Tuesday, 14 August 2012

To quit (or not to quit)

Sometimes you have really good PhD days, and you marvel at your own wonderfulness. Sometimes (more often than not) you have bad days, where you can’t seem to do anything. Sometimes you wonder if you should be doing this at all.

Sometimes you want to quit the PhD. I wonder what would have been a good time. You might get the nagging feeling in your first year that this isn’t what you want to do, and that you should leave; you realize that you’re not enjoying writing the essays, and trawling through the books; but then, a voice in your head tells you that no, this is only the first year, and you haven’t really made a go of it yet; the writing of essays will surely get easier, the more you get into the swing of things. In your second year, you tell yourself: ah, I’ve made it this far. I should carry on, no?... By the time your third year comes round, you’re telling yourself: I really should have quit in my first year, because I am now more than two-thirds of the way through, and it would be ridiculous to quit now, after doing all that work. In the summer of your third year, as you’re sitting there trying to write it all up and it’s still hopelessly nowhere near being finished, you’re thinking: I really should have just quit back when I was two-thirds-and-a-bit of the way through

I have a vivid memory of the first time someone told me I should definitely do a PhD. I was working on my Masters when, one day, a current PhD student came up to me as I was sitting in the study room. I was just minding my own business, using the internet, when she came up to me and sat herself down on the edge of my desk. I knew her, vaguely. She was a nice girl.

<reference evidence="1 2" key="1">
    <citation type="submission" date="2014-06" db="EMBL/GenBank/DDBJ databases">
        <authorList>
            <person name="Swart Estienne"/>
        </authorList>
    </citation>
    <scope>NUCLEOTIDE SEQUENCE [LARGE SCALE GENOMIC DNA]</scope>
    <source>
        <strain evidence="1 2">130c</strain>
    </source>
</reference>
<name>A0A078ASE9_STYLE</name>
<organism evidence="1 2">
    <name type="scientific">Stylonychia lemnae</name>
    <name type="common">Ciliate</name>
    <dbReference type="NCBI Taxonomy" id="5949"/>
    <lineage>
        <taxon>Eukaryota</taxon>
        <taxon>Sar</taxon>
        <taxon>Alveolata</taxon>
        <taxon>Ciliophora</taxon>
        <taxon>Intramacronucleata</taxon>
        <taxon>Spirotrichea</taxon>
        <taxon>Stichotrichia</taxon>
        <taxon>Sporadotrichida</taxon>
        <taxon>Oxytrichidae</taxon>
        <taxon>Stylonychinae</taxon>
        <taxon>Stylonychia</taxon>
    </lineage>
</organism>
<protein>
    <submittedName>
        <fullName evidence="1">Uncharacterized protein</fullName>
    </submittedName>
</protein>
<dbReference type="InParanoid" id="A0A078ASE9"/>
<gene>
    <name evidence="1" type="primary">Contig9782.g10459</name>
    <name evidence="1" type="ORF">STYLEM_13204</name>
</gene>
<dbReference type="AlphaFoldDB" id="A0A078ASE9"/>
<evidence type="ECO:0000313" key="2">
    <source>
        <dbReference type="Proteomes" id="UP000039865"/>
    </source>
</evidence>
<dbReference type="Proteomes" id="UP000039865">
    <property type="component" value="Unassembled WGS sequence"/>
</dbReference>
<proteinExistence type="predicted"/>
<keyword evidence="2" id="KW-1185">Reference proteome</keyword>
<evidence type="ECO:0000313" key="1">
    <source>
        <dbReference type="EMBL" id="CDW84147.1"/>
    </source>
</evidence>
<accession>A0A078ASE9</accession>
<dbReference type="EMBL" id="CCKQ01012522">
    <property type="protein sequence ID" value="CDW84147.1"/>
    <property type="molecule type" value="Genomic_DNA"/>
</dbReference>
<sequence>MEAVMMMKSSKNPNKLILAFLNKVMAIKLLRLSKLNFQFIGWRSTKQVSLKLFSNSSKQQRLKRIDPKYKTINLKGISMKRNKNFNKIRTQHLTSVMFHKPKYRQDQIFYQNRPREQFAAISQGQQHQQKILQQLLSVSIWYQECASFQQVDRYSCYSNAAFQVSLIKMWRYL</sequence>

‘Hello!’ she said. ‘I’m supposed to talk to you about doing a PhD, you know, I’m meant to be drumming up a bit of future business for the faculty. So I thought I’d tell you about doing a PhD!’
I listened with polite interest as she outlined my future career options. I hadn't really given my future a  lot of thought - apart from thinking things like 'I'm definitely not doing a PhD, because it sounds difficult and pointless.' 

‘Basically’, she told me, ‘you might as well just do a PhD. Because it’s just like having a job, really. You get paid to do it, and if you decide you don’t like it, you can just quit – and it’s OK.’

It’s just like a job; you get paid to do it, and if you decide you don’t like it, you can just quit. Whose side was she on, anyway? Who was this girl working for, exactly? I’ve remembered those words and they still make me grind my teeth and wave an imaginary fist at her imaginary face. That was a lie. Doing a PhD is nothing like having a job. You get paid, yes (well, if you’re lucky like I was, you do). But no, you can’t just quit. It’s not the same as having a job. Because if you quit a PhD, you have failed to finish it; you have basically failed at something. That is most emphatically not the same as quitting your job, and finding a new one. It’s nothing like the same thing.

And it's also not like a job because it follows you home every night for three years. You never have the Friday feeling. It's like Narnia: it's always winter, yet never Christmas. Always Friday 3p.m., yet never the Friday feeling...

I occasionally come across the girl’s updates on Facebook. I want to write to her and tell her what she has done. I want to send her hate mail. I want to tell her that it’s all her fault.

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